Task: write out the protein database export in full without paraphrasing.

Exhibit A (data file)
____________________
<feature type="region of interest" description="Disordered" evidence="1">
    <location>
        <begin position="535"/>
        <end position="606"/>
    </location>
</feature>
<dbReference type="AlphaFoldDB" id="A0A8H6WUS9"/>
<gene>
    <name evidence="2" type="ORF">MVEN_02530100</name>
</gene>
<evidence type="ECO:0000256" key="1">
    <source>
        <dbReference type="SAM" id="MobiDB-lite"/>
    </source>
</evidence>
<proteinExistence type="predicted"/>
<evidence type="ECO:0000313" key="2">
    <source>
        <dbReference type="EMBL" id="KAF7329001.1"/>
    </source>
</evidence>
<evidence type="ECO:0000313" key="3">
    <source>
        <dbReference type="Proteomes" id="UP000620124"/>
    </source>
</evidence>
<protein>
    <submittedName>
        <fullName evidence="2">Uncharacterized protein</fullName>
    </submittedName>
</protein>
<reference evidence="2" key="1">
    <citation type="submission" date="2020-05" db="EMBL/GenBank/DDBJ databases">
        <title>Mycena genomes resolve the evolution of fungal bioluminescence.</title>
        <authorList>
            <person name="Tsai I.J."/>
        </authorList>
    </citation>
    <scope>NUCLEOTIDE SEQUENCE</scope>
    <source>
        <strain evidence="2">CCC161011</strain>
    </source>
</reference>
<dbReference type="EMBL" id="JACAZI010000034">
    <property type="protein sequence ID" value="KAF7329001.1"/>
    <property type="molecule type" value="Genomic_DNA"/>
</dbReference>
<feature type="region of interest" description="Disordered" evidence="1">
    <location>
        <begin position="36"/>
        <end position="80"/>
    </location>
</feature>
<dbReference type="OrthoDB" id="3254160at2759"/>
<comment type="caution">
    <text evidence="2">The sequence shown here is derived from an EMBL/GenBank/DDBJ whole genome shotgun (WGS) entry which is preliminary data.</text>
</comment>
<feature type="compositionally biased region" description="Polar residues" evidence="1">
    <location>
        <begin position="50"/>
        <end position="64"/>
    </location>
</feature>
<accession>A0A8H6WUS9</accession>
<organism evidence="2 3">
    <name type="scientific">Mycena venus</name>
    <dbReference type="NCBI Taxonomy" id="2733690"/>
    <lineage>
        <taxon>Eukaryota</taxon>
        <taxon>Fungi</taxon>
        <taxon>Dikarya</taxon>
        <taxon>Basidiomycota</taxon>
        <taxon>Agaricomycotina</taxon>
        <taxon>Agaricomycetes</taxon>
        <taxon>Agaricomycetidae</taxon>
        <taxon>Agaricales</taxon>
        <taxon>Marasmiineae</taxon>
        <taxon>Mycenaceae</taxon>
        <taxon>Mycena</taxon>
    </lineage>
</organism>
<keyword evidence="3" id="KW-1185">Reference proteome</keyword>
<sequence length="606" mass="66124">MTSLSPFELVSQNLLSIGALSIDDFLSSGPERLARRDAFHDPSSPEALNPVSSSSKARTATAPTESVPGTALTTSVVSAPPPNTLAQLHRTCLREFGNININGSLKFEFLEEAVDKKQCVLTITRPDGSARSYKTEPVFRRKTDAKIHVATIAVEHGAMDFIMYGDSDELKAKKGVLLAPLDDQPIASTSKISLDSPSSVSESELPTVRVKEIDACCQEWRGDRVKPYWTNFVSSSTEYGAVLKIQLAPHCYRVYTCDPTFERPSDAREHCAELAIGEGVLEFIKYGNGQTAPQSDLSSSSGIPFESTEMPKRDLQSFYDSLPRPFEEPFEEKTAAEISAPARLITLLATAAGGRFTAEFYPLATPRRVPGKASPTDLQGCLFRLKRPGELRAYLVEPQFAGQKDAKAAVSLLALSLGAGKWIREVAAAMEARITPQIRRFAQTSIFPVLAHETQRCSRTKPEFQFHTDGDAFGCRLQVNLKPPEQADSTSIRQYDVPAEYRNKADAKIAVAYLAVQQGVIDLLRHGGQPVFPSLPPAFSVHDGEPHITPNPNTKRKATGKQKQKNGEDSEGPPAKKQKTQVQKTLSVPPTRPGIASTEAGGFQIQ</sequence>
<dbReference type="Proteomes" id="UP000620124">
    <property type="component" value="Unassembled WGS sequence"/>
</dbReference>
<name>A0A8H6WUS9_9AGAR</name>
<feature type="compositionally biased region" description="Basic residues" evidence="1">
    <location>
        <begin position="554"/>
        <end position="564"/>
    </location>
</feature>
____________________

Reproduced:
<feature type="region of interest" description="Disordered" evidence="1">
    <location>
        <begin position="535"/>
        <end position="606"/>
    </location>
</feature>
<dbReference type="AlphaFoldDB" id="A0A8H6WUS9"/>
<gene>
    <name evidence="2" type="ORF">MVEN_02530100</name>
</gene>
<evidence type="ECO:0000256" key="1">
    <source>
        <dbReference type="SAM" id="MobiDB-lite"/>
    </source>
</evidence>
<proteinExistence type="predicted"/>
<evidence type="ECO:0000313" key="2">
    <source>
        <dbReference type="EMBL" id="KAF7329001.1"/>
    </source>
</evidence>
<evidence type="ECO:0000313" key="3">
    <source>
        <dbReference type="Proteomes" id="UP000620124"/>
    </source>
</evidence>
<protein>
    <submittedName>
        <fullName evidence="2">Uncharacterized protein</fullName>
    </submittedName>
</protein>
<reference evidence="2" key="1">
    <citation type="submission" date="2020-05" db="EMBL/GenBank/DDBJ databases">
        <title>Mycena genomes resolve the evolution of fungal bioluminescence.</title>
        <authorList>
            <person name="Tsai I.J."/>
        </authorList>
    </citation>
    <scope>NUCLEOTIDE SEQUENCE</scope>
    <source>
        <strain evidence="2">CCC161011</strain>
    </source>
</reference>
<dbReference type="EMBL" id="JACAZI010000034">
    <property type="protein sequence ID" value="KAF7329001.1"/>
    <property type="molecule type" value="Genomic_DNA"/>
</dbReference>
<feature type="region of interest" description="Disordered" evidence="1">
    <location>
        <begin position="36"/>
        <end position="80"/>
    </location>
</feature>
<dbReference type="OrthoDB" id="3254160at2759"/>
<comment type="caution">
    <text evidence="2">The sequence shown here is derived from an EMBL/GenBank/DDBJ whole genome shotgun (WGS) entry which is preliminary data.</text>
</comment>
<feature type="compositionally biased region" description="Polar residues" evidence="1">
    <location>
        <begin position="50"/>
        <end position="64"/>
    </location>
</feature>
<accession>A0A8H6WUS9</accession>
<organism evidence="2 3">
    <name type="scientific">Mycena venus</name>
    <dbReference type="NCBI Taxonomy" id="2733690"/>
    <lineage>
        <taxon>Eukaryota</taxon>
        <taxon>Fungi</taxon>
        <taxon>Dikarya</taxon>
        <taxon>Basidiomycota</taxon>
        <taxon>Agaricomycotina</taxon>
        <taxon>Agaricomycetes</taxon>
        <taxon>Agaricomycetidae</taxon>
        <taxon>Agaricales</taxon>
        <taxon>Marasmiineae</taxon>
        <taxon>Mycenaceae</taxon>
        <taxon>Mycena</taxon>
    </lineage>
</organism>
<keyword evidence="3" id="KW-1185">Reference proteome</keyword>
<sequence length="606" mass="66124">MTSLSPFELVSQNLLSIGALSIDDFLSSGPERLARRDAFHDPSSPEALNPVSSSSKARTATAPTESVPGTALTTSVVSAPPPNTLAQLHRTCLREFGNININGSLKFEFLEEAVDKKQCVLTITRPDGSARSYKTEPVFRRKTDAKIHVATIAVEHGAMDFIMYGDSDELKAKKGVLLAPLDDQPIASTSKISLDSPSSVSESELPTVRVKEIDACCQEWRGDRVKPYWTNFVSSSTEYGAVLKIQLAPHCYRVYTCDPTFERPSDAREHCAELAIGEGVLEFIKYGNGQTAPQSDLSSSSGIPFESTEMPKRDLQSFYDSLPRPFEEPFEEKTAAEISAPARLITLLATAAGGRFTAEFYPLATPRRVPGKASPTDLQGCLFRLKRPGELRAYLVEPQFAGQKDAKAAVSLLALSLGAGKWIREVAAAMEARITPQIRRFAQTSIFPVLAHETQRCSRTKPEFQFHTDGDAFGCRLQVNLKPPEQADSTSIRQYDVPAEYRNKADAKIAVAYLAVQQGVIDLLRHGGQPVFPSLPPAFSVHDGEPHITPNPNTKRKATGKQKQKNGEDSEGPPAKKQKTQVQKTLSVPPTRPGIASTEAGGFQIQ</sequence>
<dbReference type="Proteomes" id="UP000620124">
    <property type="component" value="Unassembled WGS sequence"/>
</dbReference>
<name>A0A8H6WUS9_9AGAR</name>
<feature type="compositionally biased region" description="Basic residues" evidence="1">
    <location>
        <begin position="554"/>
        <end position="564"/>
    </location>
</feature>